Top Parks and Gardens in Milan
Milan may be known as Italy’s capital of fashion and design, but this cosmopolitan city also has a number of beautiful green spaces that offer a relaxing break from the city’s relentless urban pace. From grand city parks to tiny private gardens, here are our top picks of the best in Milan.
Sempione Park (Parco Sempione)
Milan’s most popular public park, this expanse of green stretches from Sforzesco Castle to the Arch of Peace and houses the Triennale di Milano museum of art and design, the Arena Civica stadium, the city aquarium, and the Torre Branca panoramic tower. Most come, however, simply to stroll along the pretty paths, rest on the shady benches, and take a break from the surrounding bustle of Milan.
Located just opposite the Santa Maria delle Grazie convent housing Leonardo Da Vinci’s Last Supper, this tiny plot of land tucked behind Casa degli Atellani was owned by Leonardo in the 15th century and has been recently restored and planted with the same variety of grape the artist grew to make wine more than 500 years ago. Tickets to the vineyard also include a tour of the Renaissance villa it is set behind, as well as the surrounding garden.
Indro Montanelli Public Gardens (Giardini Pubblici Indro Montanelli)
This 18th-century garden in Milan’s Porta Venezia neighborhood offers inviting, wide paths crisscrossing geometric flower beds and is home to the Museum of Natural History and the planetarium. In addition to its lush grounds, the park includes a children’s play area and a butterfly oasis.
Brera Botanical Garden (Orto Botanico di Brera)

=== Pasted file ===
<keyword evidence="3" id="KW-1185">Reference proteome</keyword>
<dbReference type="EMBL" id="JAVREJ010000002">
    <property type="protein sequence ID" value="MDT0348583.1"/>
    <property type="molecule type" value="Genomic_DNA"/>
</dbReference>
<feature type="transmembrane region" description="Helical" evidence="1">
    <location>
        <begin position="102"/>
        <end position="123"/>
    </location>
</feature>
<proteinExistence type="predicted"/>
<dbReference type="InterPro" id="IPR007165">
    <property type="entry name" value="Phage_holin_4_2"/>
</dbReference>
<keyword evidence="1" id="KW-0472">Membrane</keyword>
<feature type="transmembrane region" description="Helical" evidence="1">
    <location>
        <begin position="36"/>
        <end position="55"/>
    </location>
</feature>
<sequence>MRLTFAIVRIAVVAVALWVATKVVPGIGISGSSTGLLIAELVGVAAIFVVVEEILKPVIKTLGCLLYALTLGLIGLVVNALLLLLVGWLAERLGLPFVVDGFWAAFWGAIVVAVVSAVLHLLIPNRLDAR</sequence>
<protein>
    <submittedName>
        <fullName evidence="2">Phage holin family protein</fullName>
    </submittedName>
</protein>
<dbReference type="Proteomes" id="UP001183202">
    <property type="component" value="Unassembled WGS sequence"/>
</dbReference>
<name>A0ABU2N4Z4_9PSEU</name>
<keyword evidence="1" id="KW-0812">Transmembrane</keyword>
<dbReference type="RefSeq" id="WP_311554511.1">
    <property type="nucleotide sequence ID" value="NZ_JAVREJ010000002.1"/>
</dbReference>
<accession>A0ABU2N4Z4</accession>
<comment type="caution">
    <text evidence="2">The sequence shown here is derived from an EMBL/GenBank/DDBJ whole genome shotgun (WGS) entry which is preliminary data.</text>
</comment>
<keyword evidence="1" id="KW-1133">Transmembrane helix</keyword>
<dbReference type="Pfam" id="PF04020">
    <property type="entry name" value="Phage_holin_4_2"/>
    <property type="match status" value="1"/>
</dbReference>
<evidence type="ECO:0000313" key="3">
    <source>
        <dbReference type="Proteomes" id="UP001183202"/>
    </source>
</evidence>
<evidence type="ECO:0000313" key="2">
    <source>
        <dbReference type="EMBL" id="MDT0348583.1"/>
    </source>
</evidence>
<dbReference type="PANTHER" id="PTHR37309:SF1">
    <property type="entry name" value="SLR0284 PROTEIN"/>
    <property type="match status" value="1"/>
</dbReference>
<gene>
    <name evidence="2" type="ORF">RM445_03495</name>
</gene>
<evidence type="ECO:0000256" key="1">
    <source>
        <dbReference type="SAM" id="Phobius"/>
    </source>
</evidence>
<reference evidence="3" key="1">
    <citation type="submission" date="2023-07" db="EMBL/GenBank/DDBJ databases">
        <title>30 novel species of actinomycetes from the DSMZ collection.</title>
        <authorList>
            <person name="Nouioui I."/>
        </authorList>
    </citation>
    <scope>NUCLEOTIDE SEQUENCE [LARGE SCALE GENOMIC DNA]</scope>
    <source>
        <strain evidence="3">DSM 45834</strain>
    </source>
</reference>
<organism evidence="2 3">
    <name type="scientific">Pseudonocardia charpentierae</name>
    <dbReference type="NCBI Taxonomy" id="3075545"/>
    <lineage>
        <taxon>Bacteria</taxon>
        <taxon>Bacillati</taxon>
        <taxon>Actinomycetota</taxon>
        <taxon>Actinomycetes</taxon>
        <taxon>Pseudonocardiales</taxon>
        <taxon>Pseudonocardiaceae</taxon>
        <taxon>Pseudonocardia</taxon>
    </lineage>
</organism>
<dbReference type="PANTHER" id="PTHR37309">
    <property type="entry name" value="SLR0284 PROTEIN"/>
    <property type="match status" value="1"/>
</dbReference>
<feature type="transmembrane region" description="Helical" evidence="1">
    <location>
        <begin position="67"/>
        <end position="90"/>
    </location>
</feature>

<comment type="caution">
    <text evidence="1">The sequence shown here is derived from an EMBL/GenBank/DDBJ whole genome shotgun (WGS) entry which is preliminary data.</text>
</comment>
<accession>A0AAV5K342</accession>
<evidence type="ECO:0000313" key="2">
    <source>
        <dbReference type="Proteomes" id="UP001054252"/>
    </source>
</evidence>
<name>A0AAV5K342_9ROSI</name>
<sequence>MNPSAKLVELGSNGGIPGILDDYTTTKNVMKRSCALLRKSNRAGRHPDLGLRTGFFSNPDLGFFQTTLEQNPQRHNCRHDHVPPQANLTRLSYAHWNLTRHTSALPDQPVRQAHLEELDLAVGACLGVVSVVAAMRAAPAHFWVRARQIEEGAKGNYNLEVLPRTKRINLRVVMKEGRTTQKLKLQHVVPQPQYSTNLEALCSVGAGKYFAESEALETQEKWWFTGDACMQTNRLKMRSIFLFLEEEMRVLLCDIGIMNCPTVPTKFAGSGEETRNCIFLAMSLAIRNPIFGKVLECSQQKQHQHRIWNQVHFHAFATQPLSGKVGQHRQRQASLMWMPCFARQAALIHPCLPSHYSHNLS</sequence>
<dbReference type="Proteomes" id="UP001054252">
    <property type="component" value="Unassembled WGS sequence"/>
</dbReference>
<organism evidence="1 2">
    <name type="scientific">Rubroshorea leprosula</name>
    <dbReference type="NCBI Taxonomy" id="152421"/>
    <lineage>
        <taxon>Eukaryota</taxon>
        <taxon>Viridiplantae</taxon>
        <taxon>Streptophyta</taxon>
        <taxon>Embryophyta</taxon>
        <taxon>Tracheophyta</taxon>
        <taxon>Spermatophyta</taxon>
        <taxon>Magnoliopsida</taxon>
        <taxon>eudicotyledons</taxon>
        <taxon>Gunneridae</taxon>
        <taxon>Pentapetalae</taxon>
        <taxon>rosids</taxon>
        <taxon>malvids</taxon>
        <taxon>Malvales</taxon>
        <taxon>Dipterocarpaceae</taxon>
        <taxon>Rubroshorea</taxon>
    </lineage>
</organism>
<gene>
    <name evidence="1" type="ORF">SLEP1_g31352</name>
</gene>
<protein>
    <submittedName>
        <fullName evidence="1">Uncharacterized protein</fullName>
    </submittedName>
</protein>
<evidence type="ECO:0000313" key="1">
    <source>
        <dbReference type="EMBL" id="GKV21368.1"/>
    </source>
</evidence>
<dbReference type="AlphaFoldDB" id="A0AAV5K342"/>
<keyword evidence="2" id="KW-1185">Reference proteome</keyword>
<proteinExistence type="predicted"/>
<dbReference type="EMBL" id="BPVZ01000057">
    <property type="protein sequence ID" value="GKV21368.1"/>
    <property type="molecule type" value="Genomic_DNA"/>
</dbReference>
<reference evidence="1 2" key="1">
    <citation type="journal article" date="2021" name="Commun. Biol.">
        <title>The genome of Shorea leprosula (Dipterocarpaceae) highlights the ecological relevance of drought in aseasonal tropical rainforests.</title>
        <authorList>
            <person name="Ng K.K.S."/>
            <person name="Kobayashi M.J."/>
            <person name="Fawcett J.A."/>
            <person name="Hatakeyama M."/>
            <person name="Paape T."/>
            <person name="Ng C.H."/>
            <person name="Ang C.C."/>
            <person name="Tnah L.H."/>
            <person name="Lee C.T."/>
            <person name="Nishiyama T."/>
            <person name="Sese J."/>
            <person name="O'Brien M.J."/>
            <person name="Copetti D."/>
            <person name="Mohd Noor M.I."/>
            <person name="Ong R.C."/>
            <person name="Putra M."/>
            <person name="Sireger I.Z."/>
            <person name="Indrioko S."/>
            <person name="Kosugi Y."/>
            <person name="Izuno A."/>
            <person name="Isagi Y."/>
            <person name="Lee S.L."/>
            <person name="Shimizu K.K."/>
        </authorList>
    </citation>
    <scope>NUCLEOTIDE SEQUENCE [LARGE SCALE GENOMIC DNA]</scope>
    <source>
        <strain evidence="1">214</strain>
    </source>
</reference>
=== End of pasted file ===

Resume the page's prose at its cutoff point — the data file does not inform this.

Tucked away in posh Brera, this botanical garden was established by Maria Theresa of Austria in 1777 and is now part of the University of Milan. In addition to its two 18th-century ponds, pavilion, observatory, and greenhouses, this private garden has a network of paths lined by meticulous flowerbeds, tinkling fountains, and quiet benches perfect for a rejuvenating break. Be sure to note the two towering ginkgo biloba trees, among the oldest of their species in Europe.
Villa Belgiojoso Bonaparte Gardens (Giardini della Villa Belgiojoso Bonaparte)
Just across the street from the Indro Montanelli Public Gardens and behind the neoclassical villa that today hosts Milan’s Museum of Modern Art, these small but pretty gardens are known locally as the Gardens of the Royal Villa and host over 50 species of plants. After admiring the gallery’s collection of 19th-century art, you can relax along the paths that wind around a small lake, passing footbridges and a small temple, all against the backdrop of the late-18th-century royal residence.